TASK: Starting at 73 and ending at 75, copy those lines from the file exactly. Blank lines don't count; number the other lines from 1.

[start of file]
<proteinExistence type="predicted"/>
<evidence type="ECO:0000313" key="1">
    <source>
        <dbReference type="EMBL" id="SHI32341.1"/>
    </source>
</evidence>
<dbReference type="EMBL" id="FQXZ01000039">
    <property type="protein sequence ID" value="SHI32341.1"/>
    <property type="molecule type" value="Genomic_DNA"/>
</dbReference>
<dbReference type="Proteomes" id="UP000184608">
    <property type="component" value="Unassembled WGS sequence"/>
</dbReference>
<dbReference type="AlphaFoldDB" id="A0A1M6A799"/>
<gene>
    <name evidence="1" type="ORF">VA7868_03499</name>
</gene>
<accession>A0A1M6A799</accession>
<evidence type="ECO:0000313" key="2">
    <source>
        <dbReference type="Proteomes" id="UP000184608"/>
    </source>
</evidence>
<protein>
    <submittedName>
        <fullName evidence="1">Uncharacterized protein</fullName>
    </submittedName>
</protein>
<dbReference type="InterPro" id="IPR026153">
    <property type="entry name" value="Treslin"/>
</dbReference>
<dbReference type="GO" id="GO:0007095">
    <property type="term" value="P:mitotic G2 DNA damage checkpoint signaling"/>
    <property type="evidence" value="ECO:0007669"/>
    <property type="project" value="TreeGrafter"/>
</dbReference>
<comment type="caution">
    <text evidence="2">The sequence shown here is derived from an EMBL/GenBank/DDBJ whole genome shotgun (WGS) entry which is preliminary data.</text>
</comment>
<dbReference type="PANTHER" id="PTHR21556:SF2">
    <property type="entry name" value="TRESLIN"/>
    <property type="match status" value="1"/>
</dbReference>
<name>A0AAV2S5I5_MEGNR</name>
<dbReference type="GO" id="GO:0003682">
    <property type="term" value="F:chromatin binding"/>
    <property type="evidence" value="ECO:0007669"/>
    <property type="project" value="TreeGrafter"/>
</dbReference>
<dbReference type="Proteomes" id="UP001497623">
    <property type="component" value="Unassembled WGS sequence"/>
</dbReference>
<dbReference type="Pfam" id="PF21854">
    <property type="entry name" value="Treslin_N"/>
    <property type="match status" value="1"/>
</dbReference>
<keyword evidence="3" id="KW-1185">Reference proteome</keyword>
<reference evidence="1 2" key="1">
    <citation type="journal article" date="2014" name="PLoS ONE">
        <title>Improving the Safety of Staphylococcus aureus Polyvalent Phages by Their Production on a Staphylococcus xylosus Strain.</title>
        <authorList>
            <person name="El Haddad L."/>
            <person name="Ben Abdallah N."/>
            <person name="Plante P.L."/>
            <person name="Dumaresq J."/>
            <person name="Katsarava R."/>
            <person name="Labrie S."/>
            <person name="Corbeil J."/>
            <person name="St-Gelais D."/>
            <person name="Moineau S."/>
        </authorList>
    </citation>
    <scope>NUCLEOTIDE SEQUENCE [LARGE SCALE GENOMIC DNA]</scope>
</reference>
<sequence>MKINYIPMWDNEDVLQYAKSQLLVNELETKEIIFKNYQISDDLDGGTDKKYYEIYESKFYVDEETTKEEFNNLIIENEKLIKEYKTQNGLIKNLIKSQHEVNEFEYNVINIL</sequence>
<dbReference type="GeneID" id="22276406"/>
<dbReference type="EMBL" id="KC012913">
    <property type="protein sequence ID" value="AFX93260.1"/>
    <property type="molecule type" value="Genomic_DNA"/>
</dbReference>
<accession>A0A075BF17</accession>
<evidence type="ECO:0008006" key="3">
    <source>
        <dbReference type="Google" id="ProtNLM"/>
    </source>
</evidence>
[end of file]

    <scope>NUCLEOTIDE SEQUENCE [LARGE SCALE GENOMIC DNA]</scope>
</reference>
<sequence>MKINYIPMWDNEDVLQYAKSQLLVNELETKEIIFKNYQISDDLDGGTDKKYYEIYESKFYVDEETTKEEFNNLIIENEKLIKEYKTQNGLIKNLIKSQHEVNEFEYNVINIL</sequence>